A beginner’s guide to carbon reporting
17th February 2021
Carbon emissions reporting helps businesses to record their sustainability efforts and forms a key part of any Corporate Social Responsibility (CSR) or Environmental & Social Governance (ESG) policy.
The Greenhouse Gas (GHG) Protocol is the internationally recognised standard for carbon emissions reporting, used by governments and organisations of all sizes all around the world.
Sustainability is an increasingly important element of a business strategy. Before you can get started with carbon emissions reporting, you’ll need to understand what it involves.
Getting to grips with your carbon footprint
Your carbon footprint is the sum total of the carbon emitted as a result of your business activities, and key to understanding your carbon footprint is in knowing what contributes to it.
First of all, you need to look at your whole organisation and the different activities across your operations. If an activity is associated with greenhouse gas emissions, you’ll need to include it in your reporting.
This can seem daunting at first. Take your time and be methodical. By thinking carefully about each aspect of your business, you should be able to roughly work out what’s feeding in to your carbon footprint.
Once you’ve looked at your business as a whole and identified where your carbon emissions are coming from, you can work out which Scope they sit under.
Understanding the Scopes
Carbon emissions reporting talks about “scopes” - Scopes 1,2, and 3. These are the different levels of emissions which are related to your business, and where they come from.
Scope 1 emissions are all direct emissions. This means those emissions which arise as a direct result of your activity. For example, fuel used on site and for company vehicles. This also includes “fugitive emissions”, such as leakage from air conditioning equipment.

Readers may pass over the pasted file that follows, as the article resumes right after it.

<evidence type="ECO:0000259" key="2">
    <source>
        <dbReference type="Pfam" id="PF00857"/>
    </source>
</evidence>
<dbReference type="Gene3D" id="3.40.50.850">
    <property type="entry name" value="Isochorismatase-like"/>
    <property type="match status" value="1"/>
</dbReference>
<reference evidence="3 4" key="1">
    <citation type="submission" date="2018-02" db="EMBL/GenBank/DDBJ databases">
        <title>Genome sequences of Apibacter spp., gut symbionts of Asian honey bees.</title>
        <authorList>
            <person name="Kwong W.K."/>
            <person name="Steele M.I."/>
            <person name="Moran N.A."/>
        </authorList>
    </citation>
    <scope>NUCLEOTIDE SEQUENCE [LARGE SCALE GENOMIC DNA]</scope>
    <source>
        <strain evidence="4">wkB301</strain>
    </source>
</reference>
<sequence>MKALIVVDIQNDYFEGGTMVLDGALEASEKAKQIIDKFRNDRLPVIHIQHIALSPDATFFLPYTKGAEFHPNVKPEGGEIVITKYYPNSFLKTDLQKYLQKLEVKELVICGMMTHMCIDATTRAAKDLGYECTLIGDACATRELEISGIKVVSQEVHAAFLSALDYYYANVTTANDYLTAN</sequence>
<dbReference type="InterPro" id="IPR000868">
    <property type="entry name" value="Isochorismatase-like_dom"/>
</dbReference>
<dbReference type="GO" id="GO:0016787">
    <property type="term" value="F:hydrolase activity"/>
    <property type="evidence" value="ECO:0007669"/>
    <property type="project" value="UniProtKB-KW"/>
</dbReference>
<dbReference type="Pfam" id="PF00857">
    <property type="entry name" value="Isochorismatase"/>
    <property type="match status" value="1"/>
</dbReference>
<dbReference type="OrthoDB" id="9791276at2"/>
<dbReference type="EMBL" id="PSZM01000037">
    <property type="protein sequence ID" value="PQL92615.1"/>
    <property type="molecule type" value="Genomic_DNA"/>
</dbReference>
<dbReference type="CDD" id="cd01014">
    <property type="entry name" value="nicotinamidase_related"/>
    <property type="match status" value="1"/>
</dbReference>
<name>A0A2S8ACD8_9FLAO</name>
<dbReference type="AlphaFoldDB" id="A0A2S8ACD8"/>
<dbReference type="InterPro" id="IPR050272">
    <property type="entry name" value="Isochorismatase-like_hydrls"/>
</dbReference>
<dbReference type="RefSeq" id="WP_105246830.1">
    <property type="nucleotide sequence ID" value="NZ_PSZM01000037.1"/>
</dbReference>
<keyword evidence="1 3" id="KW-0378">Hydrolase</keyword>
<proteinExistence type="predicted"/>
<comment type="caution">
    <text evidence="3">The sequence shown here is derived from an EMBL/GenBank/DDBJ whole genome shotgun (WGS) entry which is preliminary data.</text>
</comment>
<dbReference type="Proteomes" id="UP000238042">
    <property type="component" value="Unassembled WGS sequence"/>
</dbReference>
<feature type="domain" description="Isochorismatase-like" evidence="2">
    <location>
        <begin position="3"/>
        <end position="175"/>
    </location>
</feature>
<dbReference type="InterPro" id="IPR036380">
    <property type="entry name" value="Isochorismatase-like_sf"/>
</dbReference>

Scope 2 emissions are indirect, related specifically to purchased electricity, heat, and steam power. This accounts for all emissions related to the generation and transmission of the electricity you’ve bought.
Good news for Opus Energy customers: our electricity is 100% renewable as standard, so you can report 0g CO2e under your Scope 2 emissions. Find out more about our energy here.
Scope 3 emissions are all other indirect emissions. This can get complicated, as it’s an extensive list: purchased goods and services, business travel, employee commuting, and waste disposal.
Anything that you don’t control directly, such as emissions from your supply chain, needs to be accounted for here. You can find out more about calculating Scope 3 emissions directly from the GHG Protocol website.
Once your emissions have been categorised into their respective scopes, you can work out your overall emissions and how to reduce them.
When it comes to reporting, the GHG Protocol is the internationally recognised standard. However, you may prefer to find a different framework.
The government published an updated report in 2019 with full, detailed steps on carbon reporting for businesses, including those that are accounting and reporting their carbon emissions for the first time.
There’s advice on how to measure, how to report, how to set a baseline year (against which you measure your future reductions or increases), and on which key performance indicators (KPIs) can help you to measure your progress.
Why should I be reporting my carbon emissions?
For businesses of a certain size, carbon reporting is a legal requirement (made law by the Companies Act 2006).
If your business uses more than 40,000 kWh of energy in a given reporting period (which runs from 1st April - 31st March), you’re required by law to include information around energy and carbon in annual reports.
Below this volume, there’s no mandatory requirement for business carbon reporting, but you can choose to report voluntarily. You can find out more information in the above GOV.UK report on how to report voluntarily.
According to our research, businesses are more aware than ever of the importance of sustainability. Measuring your carbon emissions is an important step in understanding your environmental impact.
Carbon reporting is, by its nature, a complex undertaking. It can be difficult to know where to start. You may want to find a service provider who can help you to understand the process and its outcomes.
Advice on carbon emissions reporting is available on the GOV.UK website. You can find out more about the Greenhouse Gas Protocol here.
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